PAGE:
Byzantine Empire
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Byzantine Empire

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Byzantine Empire




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Presentation on theme: "Byzantine Empire"— Presentation transcript:

Slide1

Byzantine Empire

Slide2

Location

The eastern portion of the former Roman EmpireCapital City – Constantinople (modern day Istanbul)Excellent location for trade

Slide3

Military defense

Fought with the following for control of the areaSassanids to the east (Persia)Germanic invaders to the north and westDefensive walls were built around Constantinople

Slide4

Byzantine Government

Centralized

Imperial bureaucracy remained even during times of uncertainty

Slide5

Justinian the Great (r. 527 – 565)

Revitalization of Constantinople

Hagia

Sophia

Justinian’s Code - (Body of Civil Law)

Expanded the size of the empire

Defeated the

Sassanids

in the east

Took control of Northern Africa, southern Spain, Sicily and Italy in the west

However due to expansion – Byzantine Empire was almost bankrupt by the time Justinian died in 565

Slide6

After Justinian

The empire contracted

Bulgars

(Turkic people) took control of the Balkans

Germanic tribes took control of Italy

Arabs took over Syria Egypt, and the rest of North Africa

Byzantines were unable to expand again until the 800s

Slide7

Heraclius (r. 610 – 641)

Spoke GreekFocused toward the east Resisted attacks from Islamic forcesReduced power and influence of the Sassanids in SW Asia

Slide8

Leo III (r. 717 – 770)

“The Syrian”Reclaimed lands, lost by previous ruler, in the Near East AND gained additional lands in Asia MinorInstituted iconoclasm – opposed the worship of religious images and icons (possible Islamic influence)

Slide9

Basil II (r. 976 – 1025)

Resumed successful Byzantine ExpansionDefeated the Bulgars at the Battle of KleidionConquered territory in eastern Asia Minor

Slide10

Religion

Theocracy – no separation of church and state

Christianity (Eastern Orthodox) was practiced

Emperor appointed the patriarch (head of the church)

Monastaries

and religious communities common – provided aid to people in times of natural disasters

Most nuns and monks opposed Leo III’s policy of iconoclasm

Slide11

Christian Missions

Hope to convert nonbelievers (Bulgars and Moravians) to ChristianityCyril – successful missionaryCreated an alphabet adopted by Russians and other Slavic peoples

Slide12

Conflict with Rome

Conflict between western and eastern branches of the Christian church

Points of conflict in the Christian Church

Head of the church – Pope vs. Patriarch

Iconoclastic policy of Leo III

Great Schism 1054 –

Roman Catholic Church in the West

Eastern Orthodox Church in Southeastern Europe and Russia

Slide13

Trade and Prosperity

Strong economy for almost 1000 years!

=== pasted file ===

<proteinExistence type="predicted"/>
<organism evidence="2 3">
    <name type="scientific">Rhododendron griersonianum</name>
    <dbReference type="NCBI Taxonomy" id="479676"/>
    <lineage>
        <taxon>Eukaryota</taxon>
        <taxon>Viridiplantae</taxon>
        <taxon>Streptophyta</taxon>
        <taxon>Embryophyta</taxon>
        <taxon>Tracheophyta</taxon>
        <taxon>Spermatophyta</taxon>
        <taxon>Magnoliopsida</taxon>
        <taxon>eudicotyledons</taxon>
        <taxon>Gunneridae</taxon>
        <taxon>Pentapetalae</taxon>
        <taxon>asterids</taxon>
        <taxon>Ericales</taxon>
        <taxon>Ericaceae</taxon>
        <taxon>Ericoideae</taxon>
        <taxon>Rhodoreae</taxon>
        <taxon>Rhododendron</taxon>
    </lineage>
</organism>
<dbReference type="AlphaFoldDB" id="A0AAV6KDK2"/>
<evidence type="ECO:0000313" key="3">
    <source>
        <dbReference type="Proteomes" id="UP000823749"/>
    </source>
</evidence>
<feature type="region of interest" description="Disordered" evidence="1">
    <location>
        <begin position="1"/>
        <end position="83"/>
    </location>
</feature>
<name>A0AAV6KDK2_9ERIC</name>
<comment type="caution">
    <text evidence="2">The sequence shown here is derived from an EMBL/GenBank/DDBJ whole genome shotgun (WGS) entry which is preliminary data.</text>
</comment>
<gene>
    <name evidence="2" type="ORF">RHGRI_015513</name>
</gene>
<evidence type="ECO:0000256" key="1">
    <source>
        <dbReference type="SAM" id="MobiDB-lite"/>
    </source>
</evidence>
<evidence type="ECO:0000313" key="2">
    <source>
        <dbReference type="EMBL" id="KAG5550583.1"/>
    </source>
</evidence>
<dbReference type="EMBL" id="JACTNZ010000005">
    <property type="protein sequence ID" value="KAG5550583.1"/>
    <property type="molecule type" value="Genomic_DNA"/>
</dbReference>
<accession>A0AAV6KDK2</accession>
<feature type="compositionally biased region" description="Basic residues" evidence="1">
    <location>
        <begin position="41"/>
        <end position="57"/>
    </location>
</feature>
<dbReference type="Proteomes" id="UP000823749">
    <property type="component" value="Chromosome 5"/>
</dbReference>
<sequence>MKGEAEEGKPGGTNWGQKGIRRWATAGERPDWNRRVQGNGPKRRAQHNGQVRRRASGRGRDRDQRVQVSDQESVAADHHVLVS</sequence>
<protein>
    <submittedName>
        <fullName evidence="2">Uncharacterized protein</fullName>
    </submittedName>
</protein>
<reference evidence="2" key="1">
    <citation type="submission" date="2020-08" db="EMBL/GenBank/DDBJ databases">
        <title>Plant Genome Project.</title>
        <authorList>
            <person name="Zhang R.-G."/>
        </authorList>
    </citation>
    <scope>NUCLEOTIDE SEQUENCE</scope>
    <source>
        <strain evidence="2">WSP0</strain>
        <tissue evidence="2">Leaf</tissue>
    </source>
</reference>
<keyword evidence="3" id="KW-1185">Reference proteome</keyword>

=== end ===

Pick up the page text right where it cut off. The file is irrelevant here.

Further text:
Location of Constantinople played a huge part

Silk weaving industry

Government intervention in economy

Strong agricultural sector

Serf/peasant labor (most not free)

Theme system – offered freedom to peasants in exchange for military service

Limits to amount of land one landlord could own

Slide14

Free Peasant Revolts

Contracted with landowners – paid rent for the land they worked

Landowners tried to force ‘free’ peasants into peasant status to increase their power

Revolts by free peasants resulted

Basil the Copper Hand (928 – 932)

Ivaylo

(1277 – 1280)

Slide15

Byzantine Culture

The ArtsChristian themes in art and literatureEducationDominated by religionUniversity of Constantinople (f. 850) Government trainingCopying classical writings from Ancient Greece and RomeCity lifeLarge lavish homesChurchesPalacesHippodrome - stadium

Slide16

Decline and Fall of the Byzantine Empire

Civil Unrest

Expenses of conflict along eastern and western borders

Reluctance of the wealthy to pay taxes

Unrest by commoners

Slide17

Decline and Fall (Cont.)

Military defeats

1071 – Battle of

Manzikert

(Seljuk Turks d. Byzantine forces) – lost territory in Asia Minor

1071 – lost lands in southern Italy and Sicily to the Normans from France

1095 – Emperor Alexus I asked the Pope for help fighting the Turks – resulting in the Crusades

1453 – Ottoman Turks (who had replaced the

Suljuk

Turks) – conquered Constantinople – marking the end of the Byzantine Empire (Constantinople is renamed Istanbul)

Slide18

Kievan Rus

Slide19

Forming the Kievan Rus

East Slavic people and Vikings (Rus – Viking ruler)Settled along the Dnieper RiverEarly 900s under Oleg a settlement was formed and called Kievan RusCollection of city-states that paid tribute to the Grand Prince of KievBoyars (nobles) rulers

Slide20

Kievan Religion

Converted to Christianity (Byzantine influence)Prince Vladimir I formally brought the KR to Christianity when he married the sister of the Byzantine emperorReligion linked KR to Byzantines culturally and politically

Slide21

Golden Age of Kievan Rus

10th and 11th centuriesStrong government and cohesive societyRule of Vladimir IExpansion to the westPromotion of education under Yaroslav ICodified laws – Russian Justice

Slide22

Decline of Kiev

Dependence on Byzantine Empire

1169 and 1204

Byzatines

attacked Kiev

1240 Kiev was invaded and occupied by the Mongols

Slide23

Novgorod

Large city-state in northern KievWide mix of occupants – German merchants, Finns, Swedes, and SlavsProspered through tradeModel of the growth of cities between 800 and 1300Absorbed into the Russian Empire in the 15th Century